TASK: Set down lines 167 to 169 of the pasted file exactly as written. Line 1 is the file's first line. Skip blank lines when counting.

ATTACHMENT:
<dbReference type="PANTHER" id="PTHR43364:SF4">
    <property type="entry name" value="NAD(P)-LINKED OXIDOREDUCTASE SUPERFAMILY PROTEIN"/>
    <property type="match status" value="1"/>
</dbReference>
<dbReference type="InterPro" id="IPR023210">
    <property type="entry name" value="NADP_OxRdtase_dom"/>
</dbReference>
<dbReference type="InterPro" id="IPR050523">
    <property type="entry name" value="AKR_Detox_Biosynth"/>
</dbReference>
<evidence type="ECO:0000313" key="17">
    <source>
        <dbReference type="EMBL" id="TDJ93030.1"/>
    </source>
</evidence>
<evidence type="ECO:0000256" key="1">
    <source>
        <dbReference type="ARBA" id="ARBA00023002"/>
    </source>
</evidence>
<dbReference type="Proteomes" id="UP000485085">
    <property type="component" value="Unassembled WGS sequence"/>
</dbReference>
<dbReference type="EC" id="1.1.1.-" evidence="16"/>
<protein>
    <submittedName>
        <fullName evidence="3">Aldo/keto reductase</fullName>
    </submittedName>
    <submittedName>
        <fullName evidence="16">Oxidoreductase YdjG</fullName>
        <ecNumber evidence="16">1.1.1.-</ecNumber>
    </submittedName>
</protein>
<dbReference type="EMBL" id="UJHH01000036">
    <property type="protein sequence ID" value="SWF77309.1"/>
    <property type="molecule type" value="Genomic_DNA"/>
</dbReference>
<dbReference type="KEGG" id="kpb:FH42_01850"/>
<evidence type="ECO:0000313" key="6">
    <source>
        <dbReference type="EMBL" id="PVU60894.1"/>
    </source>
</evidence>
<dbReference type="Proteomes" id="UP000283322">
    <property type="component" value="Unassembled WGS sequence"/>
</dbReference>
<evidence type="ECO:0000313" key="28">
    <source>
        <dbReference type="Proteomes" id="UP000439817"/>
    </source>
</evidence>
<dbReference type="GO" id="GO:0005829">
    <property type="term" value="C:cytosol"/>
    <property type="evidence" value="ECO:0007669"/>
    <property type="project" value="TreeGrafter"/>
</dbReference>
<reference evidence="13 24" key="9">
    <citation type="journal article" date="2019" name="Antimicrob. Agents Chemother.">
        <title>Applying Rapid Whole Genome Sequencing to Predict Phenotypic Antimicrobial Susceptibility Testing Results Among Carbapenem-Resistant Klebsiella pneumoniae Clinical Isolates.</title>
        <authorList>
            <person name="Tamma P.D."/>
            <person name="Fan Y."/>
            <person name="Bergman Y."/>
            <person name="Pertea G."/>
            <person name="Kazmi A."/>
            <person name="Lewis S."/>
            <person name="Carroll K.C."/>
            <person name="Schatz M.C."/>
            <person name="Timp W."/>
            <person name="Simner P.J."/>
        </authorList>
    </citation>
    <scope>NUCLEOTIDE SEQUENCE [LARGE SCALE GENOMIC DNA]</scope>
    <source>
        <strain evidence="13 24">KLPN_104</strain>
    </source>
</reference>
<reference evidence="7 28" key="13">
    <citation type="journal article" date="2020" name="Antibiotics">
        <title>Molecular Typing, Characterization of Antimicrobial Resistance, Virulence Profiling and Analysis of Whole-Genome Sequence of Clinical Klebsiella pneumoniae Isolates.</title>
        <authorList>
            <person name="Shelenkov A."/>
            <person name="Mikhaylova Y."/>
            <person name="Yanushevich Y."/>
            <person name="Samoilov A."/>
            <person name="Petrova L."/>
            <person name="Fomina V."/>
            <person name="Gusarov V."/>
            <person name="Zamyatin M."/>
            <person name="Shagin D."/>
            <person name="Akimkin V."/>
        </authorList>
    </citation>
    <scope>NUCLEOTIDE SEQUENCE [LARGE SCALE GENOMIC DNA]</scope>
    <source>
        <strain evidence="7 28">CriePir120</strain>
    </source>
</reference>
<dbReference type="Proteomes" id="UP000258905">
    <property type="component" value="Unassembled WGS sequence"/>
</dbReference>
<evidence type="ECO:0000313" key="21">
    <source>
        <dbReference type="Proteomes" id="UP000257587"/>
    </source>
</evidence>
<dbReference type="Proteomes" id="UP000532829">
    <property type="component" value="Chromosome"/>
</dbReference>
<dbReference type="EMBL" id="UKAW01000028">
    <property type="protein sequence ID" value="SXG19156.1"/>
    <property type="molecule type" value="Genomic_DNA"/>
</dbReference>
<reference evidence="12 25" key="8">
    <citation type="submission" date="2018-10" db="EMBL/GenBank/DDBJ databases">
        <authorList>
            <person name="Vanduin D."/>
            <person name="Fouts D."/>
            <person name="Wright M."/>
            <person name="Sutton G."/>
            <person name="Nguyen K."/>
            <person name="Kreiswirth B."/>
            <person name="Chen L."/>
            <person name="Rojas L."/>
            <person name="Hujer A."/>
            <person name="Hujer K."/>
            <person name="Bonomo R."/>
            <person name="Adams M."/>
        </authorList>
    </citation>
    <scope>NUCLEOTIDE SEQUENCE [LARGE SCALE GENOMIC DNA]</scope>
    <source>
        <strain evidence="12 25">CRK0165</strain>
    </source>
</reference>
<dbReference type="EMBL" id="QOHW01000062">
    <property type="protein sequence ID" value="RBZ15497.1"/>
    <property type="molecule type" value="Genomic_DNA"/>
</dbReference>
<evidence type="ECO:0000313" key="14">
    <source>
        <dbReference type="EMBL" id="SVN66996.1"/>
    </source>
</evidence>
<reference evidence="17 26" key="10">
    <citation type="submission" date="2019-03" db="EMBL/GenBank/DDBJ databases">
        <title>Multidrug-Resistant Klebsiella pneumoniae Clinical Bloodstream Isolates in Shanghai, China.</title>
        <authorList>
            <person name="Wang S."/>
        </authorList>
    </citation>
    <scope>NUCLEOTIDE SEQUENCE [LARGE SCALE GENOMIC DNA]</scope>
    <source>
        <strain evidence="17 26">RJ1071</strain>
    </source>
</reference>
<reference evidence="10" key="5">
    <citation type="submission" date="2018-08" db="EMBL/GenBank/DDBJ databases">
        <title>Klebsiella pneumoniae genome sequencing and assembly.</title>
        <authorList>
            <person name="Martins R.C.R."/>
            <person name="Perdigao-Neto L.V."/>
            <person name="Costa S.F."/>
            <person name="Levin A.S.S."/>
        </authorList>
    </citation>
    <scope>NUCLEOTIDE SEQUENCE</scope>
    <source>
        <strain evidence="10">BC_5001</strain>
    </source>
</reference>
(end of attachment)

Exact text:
    <scope>NUCLEOTIDE SEQUENCE</scope>
    <source>
        <strain evidence="10">BC_5001</strain>